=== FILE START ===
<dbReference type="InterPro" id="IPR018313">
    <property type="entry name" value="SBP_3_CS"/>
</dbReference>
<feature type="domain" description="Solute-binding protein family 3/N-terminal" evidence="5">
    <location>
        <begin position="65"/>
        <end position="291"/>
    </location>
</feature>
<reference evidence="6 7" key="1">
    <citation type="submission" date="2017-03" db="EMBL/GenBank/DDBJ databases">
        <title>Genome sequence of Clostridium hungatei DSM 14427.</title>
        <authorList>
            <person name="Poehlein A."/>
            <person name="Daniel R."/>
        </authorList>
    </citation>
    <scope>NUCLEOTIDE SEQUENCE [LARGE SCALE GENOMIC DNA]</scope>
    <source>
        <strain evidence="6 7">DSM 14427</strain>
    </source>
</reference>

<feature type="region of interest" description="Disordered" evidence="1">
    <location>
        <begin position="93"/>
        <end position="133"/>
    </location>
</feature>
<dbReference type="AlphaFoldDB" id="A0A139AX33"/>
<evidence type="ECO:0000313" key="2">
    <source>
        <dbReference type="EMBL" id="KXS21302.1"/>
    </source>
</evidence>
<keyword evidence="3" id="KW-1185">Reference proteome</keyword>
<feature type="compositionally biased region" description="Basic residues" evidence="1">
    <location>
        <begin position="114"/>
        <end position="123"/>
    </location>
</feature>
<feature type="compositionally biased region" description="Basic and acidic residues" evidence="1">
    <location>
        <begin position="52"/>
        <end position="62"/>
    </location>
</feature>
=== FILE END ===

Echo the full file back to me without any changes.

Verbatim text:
<dbReference type="InterPro" id="IPR018313">
    <property type="entry name" value="SBP_3_CS"/>
</dbReference>
<feature type="domain" description="Solute-binding protein family 3/N-terminal" evidence="5">
    <location>
        <begin position="65"/>
        <end position="291"/>
    </location>
</feature>
<reference evidence="6 7" key="1">
    <citation type="submission" date="2017-03" db="EMBL/GenBank/DDBJ databases">
        <title>Genome sequence of Clostridium hungatei DSM 14427.</title>
        <authorList>
            <person name="Poehlein A."/>
            <person name="Daniel R."/>
        </authorList>
    </citation>
    <scope>NUCLEOTIDE SEQUENCE [LARGE SCALE GENOMIC DNA]</scope>
    <source>
        <strain evidence="6 7">DSM 14427</strain>
    </source>
</reference>

<feature type="region of interest" description="Disordered" evidence="1">
    <location>
        <begin position="93"/>
        <end position="133"/>
    </location>
</feature>
<dbReference type="AlphaFoldDB" id="A0A139AX33"/>
<evidence type="ECO:0000313" key="2">
    <source>
        <dbReference type="EMBL" id="KXS21302.1"/>
    </source>
</evidence>
<keyword evidence="3" id="KW-1185">Reference proteome</keyword>
<feature type="compositionally biased region" description="Basic residues" evidence="1">
    <location>
        <begin position="114"/>
        <end position="123"/>
    </location>
</feature>
<feature type="compositionally biased region" description="Basic and acidic residues" evidence="1">
    <location>
        <begin position="52"/>
        <end position="62"/>
    </location>
</feature>